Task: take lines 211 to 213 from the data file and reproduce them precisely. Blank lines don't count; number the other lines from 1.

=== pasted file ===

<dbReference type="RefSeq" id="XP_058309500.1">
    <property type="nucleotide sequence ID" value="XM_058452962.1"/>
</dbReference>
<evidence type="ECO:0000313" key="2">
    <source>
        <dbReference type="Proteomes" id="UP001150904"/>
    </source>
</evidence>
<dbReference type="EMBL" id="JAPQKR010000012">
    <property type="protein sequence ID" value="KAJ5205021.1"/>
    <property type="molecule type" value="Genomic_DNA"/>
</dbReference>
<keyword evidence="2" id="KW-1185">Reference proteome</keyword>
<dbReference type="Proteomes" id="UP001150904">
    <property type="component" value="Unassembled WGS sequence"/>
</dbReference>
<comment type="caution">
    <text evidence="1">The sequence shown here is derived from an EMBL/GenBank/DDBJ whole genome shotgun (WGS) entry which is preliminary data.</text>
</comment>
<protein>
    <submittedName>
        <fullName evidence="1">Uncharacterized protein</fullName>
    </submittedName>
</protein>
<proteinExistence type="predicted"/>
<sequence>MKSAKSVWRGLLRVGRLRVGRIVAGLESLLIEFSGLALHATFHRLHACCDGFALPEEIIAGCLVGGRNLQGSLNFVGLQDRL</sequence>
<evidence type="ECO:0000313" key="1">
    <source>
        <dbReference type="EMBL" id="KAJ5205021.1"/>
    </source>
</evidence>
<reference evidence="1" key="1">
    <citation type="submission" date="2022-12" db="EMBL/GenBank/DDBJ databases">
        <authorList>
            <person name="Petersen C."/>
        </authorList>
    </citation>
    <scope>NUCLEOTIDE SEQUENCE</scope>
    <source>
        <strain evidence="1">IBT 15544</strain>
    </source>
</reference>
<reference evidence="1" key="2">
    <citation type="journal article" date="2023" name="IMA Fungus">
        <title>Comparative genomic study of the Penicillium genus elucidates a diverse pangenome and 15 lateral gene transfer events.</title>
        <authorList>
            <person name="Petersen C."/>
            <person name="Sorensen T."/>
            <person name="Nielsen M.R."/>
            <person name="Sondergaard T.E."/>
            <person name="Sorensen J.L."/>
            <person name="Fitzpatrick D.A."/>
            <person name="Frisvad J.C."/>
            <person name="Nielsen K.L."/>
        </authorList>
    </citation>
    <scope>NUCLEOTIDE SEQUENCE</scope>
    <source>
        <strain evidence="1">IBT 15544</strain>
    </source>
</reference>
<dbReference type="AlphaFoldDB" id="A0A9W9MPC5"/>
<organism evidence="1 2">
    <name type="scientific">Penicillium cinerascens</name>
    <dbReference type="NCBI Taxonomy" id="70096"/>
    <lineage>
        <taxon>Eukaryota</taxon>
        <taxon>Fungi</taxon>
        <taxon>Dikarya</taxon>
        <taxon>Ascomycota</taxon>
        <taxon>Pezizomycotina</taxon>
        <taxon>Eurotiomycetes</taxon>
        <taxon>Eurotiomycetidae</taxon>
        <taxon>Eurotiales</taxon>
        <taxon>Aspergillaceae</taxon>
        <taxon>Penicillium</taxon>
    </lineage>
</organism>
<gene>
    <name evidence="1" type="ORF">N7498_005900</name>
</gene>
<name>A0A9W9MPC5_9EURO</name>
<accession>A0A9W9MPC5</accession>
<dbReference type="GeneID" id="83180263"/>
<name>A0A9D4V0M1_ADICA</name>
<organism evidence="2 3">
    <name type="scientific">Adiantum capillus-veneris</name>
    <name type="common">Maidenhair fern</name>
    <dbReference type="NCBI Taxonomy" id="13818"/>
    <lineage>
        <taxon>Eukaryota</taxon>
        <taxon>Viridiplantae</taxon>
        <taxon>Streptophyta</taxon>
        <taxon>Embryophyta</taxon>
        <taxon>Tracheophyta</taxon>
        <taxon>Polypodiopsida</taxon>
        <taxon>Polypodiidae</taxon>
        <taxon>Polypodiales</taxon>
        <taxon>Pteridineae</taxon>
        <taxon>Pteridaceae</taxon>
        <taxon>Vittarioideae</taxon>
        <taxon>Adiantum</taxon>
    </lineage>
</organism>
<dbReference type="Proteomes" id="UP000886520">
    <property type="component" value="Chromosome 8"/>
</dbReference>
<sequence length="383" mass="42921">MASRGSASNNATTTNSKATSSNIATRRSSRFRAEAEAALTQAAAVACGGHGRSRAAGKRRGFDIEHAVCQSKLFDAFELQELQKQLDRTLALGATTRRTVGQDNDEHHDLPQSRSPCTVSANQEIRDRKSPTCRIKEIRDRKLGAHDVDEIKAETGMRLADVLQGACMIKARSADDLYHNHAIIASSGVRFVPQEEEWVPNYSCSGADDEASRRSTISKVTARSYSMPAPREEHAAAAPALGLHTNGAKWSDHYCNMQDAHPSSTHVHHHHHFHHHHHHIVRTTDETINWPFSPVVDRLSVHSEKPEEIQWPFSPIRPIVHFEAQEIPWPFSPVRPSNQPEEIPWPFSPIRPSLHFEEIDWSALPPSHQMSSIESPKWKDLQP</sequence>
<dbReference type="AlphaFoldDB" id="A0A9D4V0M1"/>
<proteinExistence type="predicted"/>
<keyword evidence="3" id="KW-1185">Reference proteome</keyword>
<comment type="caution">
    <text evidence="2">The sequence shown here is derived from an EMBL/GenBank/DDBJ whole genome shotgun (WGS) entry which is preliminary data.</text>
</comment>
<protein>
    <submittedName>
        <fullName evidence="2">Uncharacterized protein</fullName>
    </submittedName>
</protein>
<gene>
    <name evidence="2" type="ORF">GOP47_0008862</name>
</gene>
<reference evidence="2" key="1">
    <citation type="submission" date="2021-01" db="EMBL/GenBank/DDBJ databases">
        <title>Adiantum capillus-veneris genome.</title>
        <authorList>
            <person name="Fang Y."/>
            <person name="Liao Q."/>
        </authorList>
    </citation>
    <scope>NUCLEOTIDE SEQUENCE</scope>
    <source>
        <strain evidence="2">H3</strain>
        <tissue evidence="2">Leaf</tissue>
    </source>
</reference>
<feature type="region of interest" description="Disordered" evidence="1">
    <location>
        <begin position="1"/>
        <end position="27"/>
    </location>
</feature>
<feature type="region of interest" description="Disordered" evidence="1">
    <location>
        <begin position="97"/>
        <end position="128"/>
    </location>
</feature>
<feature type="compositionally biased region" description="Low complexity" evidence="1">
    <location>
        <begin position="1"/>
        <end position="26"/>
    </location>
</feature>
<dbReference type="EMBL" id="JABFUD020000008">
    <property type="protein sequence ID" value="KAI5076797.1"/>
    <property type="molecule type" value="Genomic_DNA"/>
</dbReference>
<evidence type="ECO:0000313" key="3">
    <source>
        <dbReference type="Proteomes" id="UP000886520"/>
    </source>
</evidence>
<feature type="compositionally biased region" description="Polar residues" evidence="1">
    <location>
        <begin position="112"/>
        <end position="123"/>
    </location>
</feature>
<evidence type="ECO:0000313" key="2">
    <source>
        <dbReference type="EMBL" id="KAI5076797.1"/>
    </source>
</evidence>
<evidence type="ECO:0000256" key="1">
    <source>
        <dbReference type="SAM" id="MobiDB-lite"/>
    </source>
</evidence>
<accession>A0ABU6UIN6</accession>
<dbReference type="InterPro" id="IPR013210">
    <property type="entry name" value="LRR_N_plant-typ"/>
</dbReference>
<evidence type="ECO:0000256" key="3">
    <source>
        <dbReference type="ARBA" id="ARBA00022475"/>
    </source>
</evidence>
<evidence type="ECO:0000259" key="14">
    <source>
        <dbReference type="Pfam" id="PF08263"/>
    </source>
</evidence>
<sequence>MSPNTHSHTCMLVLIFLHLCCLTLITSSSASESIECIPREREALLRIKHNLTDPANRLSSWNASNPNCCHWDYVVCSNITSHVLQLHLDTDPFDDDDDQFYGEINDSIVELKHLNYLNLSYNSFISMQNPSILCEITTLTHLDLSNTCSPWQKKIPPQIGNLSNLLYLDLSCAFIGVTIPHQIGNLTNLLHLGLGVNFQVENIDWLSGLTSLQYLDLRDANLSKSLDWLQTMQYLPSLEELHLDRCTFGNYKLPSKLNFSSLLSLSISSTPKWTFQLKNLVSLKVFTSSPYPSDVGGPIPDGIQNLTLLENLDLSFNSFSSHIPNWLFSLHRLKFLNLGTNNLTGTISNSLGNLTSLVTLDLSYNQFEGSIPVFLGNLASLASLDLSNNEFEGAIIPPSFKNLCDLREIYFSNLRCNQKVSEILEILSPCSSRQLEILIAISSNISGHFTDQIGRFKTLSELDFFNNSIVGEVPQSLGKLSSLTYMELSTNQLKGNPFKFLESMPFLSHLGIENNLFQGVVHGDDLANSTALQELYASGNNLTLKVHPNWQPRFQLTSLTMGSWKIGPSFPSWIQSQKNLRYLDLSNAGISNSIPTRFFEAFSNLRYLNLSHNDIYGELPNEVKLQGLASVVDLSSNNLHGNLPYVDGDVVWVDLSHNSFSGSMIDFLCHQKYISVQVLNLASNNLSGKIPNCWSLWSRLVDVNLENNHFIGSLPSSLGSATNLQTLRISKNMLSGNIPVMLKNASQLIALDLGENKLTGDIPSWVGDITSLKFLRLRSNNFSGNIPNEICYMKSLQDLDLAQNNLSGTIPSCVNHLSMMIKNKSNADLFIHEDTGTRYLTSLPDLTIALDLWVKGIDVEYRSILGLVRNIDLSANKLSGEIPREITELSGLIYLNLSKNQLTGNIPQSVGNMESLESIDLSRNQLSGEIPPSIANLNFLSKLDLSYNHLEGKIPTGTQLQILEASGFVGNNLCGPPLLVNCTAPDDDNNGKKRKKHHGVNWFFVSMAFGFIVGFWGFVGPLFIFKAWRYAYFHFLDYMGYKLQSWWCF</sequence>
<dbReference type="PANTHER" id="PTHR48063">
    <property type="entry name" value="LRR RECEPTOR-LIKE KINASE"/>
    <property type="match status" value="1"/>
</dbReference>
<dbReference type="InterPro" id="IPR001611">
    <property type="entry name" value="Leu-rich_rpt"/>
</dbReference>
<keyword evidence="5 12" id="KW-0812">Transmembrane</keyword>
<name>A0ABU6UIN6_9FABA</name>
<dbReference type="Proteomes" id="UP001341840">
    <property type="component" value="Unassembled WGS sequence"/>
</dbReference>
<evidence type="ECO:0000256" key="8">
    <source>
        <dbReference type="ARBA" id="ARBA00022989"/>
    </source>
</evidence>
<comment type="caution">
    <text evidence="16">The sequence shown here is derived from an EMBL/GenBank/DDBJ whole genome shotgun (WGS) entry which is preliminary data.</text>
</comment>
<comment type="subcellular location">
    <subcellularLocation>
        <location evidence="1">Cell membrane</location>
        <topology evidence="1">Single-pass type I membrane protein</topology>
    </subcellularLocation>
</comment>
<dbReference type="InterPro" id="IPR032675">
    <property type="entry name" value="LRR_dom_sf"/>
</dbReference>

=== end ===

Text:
</evidence>
<comment type="caution">
    <text evidence="16">The sequence shown here is derived from an EMBL/GenBank/DDBJ whole genome shotgun (WGS) entry which is preliminary data.</text>